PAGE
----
- Year Published: 1914
- Language: English
- Country of Origin: United States of America
- Source: Baum, L. F. (1914). Tik-Tok of Oz. Chicago: Reilly and Britton.
- Flesch–Kincaid Level: 7.0
- Word Count: 1,937
Baum, L. (1914). Chapter 16: “The Naughty Nome”. Tik-Tok of Oz (Lit2Go Edition). Retrieved May 26, 2015, from
Baum, L. Frank. "Chapter 16: “The Naughty Nome”." Tik-Tok of Oz. Lit2Go Edition. 1914. Web. <>. May 26, 2015.
L. Frank Baum, "Chapter 16: “The Naughty Nome”," Tik-Tok of Oz, Lit2Go Edition, (1914), accessed May 26, 2015,.
Shaggy Man had said nothing during the conversation between Queen Ann and Quox, for the simple reason that he did not consider the matter worth an argument. Safe within his pocket reposed the Love Magnet, which had never failed to win every heart. The nomes, he knew, were not like the heartless Roses and therefore could be won to his side as soon as he exhibited the magic talisman.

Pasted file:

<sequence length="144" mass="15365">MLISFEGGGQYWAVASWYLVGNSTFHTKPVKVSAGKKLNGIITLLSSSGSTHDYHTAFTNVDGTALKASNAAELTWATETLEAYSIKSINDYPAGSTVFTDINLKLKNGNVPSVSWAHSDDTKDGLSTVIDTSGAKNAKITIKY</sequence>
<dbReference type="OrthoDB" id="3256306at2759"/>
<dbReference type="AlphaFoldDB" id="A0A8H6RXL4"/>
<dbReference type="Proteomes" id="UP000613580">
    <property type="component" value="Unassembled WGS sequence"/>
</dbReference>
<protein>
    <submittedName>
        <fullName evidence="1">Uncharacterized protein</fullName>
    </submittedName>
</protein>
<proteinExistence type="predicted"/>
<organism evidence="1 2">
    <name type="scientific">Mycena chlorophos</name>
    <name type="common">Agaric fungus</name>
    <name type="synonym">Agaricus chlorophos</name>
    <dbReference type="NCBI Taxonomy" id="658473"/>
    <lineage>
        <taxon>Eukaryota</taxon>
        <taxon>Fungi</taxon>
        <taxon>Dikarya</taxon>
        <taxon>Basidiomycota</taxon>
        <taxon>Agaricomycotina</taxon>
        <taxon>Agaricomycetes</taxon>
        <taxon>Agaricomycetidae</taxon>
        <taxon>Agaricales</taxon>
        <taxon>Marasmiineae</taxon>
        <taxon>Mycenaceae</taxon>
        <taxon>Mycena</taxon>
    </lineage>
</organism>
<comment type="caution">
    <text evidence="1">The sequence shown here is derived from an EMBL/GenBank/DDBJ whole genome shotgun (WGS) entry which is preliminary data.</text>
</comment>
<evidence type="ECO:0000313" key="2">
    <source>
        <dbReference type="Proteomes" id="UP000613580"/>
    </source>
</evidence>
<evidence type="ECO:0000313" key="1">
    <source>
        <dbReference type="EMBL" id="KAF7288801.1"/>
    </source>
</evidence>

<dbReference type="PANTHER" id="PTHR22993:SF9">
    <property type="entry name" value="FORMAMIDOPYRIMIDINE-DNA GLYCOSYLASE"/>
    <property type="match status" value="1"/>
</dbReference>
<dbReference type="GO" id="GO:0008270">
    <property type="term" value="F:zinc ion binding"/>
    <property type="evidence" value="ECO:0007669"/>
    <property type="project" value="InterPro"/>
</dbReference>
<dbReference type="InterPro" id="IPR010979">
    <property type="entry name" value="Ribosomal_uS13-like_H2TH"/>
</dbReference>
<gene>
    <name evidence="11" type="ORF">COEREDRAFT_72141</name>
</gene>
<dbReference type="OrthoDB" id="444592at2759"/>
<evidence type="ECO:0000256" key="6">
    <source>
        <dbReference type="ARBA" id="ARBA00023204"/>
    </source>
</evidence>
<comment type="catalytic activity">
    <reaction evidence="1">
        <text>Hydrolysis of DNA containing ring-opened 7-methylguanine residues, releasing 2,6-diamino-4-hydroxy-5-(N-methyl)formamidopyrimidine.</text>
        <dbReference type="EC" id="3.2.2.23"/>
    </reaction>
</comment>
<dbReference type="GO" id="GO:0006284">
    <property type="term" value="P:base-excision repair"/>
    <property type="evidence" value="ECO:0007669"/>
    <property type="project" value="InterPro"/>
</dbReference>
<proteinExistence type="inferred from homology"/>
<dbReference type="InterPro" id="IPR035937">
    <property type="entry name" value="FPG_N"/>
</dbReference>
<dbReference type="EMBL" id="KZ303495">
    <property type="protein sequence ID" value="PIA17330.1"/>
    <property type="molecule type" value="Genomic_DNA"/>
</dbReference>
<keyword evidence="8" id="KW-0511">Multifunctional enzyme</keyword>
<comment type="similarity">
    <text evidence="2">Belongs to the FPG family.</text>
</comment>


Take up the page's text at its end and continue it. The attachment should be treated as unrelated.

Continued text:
Shaggy’s chief anxiety had been to reach Ruggedo’s Kingdom and now that the entrance lay before him he was confident he would be able to rescue his lost brother. Let Ann and the dragon quarrel as to who should conquer the nomes, if they liked; Shaggy would let them try, and if they failed he had the means of conquest in his own pocket.
But Ann was positive she could not fail, for she thought her Army could do anything. So she called the officers together and told them how to act, and she also instructed Tik-Tok what to do and what to say.
“Please do not shoot your gun except as a last resort,” she added, “for I do not wish to be cruel or to shed any blood—unless it is absolutely necessary.”
“All right,” replied Tik-Tok; “but I do not think Rug-ge-do would bleed if I filled him full of holes and put him in a ci-der press.”